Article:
Wheelchairs and Seating Systems

Chapter 17 Wheelchairs and Seating Systems

There is a wide range of choices in wheelchairs. One can choose a wheelchair that is manual, geared, fully powered, power assisted, or standing. There is also an abundance of seating and postural support hardware that can be used to correct or accommodate a wide range of orthopedic deformities and conditions. These include contoured cushions and backrests, tilt-in-space, recline, and custom-molded seating systems. The goals for a wheelchair or seating system are listed in Box 17-1.

Minimize the Risk of Secondary Injuries

Tips and falls account for more than 70% of wheelchair-related accidents.43 It is imperative that individuals be provided with mobility devices that comply with internationally recognized wheelchair standards and can be safely operated (as determined by a skilled therapist or assistive technology professional). Seat belts, wheel locks, and a properly adjusted wheelchair can prevent serious wheelchair-related injuries. Pressure ulcers are also a significant risk for those who use wheelchairs. Advanced cushion designs and seat functions can provide adequate pressure relief for persons who cannot independently off-load the buttocks. Shoulder pathology and nerve compression injuries at the wrist are common among wheelchair users.41 Using proper wheelchair propulsion biomechanics and an optimal wheelchair setup can help delay the onset of overuse injuries.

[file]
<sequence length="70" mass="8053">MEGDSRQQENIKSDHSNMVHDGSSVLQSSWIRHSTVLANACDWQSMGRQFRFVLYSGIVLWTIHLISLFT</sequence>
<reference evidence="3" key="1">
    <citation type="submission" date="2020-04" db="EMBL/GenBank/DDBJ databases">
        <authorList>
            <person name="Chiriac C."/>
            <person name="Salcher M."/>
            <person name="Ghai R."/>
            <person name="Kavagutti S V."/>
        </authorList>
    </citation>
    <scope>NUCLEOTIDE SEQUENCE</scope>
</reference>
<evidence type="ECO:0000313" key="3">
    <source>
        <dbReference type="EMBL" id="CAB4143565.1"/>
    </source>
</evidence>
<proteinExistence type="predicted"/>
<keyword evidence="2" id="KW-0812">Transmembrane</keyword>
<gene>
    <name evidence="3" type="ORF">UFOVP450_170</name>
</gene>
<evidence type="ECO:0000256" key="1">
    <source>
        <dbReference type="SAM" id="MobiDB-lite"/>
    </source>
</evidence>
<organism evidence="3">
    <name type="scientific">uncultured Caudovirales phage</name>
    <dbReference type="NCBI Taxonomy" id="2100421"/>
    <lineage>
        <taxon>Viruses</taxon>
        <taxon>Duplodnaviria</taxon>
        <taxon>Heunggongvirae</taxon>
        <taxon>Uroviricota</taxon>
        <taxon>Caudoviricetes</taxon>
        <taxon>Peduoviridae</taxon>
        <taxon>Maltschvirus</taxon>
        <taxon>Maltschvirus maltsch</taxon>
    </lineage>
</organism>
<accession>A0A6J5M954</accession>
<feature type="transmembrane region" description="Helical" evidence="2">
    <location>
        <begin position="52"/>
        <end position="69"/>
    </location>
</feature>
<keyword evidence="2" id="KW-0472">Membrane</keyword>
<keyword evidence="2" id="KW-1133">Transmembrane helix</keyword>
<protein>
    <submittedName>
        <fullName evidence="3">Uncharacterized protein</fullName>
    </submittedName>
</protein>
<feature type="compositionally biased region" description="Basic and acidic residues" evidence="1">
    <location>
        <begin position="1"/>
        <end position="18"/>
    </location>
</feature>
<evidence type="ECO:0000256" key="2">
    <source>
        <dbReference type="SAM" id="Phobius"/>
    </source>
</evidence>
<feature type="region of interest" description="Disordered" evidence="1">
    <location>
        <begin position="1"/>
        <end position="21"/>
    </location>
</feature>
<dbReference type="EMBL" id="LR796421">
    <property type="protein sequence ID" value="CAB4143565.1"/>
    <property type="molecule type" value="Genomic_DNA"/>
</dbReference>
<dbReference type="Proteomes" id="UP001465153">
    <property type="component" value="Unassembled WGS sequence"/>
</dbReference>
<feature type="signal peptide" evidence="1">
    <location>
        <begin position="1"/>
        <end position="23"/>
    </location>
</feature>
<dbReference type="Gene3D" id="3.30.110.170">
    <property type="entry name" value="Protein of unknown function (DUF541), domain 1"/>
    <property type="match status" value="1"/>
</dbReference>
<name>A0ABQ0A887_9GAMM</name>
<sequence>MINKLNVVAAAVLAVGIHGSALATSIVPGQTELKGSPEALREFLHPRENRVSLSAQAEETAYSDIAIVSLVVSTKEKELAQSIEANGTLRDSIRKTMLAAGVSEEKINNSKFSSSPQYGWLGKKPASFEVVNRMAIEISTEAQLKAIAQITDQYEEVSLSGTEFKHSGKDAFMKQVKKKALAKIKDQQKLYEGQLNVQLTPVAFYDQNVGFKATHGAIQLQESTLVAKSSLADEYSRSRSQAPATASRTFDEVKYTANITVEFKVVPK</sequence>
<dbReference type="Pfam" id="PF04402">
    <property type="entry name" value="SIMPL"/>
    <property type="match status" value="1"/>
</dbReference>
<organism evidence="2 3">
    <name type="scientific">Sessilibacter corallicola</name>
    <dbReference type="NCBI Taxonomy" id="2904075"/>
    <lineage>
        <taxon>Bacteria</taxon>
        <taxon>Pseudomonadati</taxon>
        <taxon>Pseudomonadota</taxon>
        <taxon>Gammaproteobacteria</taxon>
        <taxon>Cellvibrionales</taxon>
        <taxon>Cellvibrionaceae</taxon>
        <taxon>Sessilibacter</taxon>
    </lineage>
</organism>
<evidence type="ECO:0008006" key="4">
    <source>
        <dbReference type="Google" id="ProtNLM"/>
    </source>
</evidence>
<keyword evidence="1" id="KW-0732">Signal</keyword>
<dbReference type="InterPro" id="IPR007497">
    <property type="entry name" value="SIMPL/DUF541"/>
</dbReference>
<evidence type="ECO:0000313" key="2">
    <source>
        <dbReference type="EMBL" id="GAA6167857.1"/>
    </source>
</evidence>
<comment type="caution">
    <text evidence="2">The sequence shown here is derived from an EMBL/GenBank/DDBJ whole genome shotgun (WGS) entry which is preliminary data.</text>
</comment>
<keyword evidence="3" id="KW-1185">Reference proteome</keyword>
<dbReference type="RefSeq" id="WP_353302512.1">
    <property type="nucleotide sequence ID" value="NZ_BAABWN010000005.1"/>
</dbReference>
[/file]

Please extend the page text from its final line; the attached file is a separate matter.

Ensure Comfort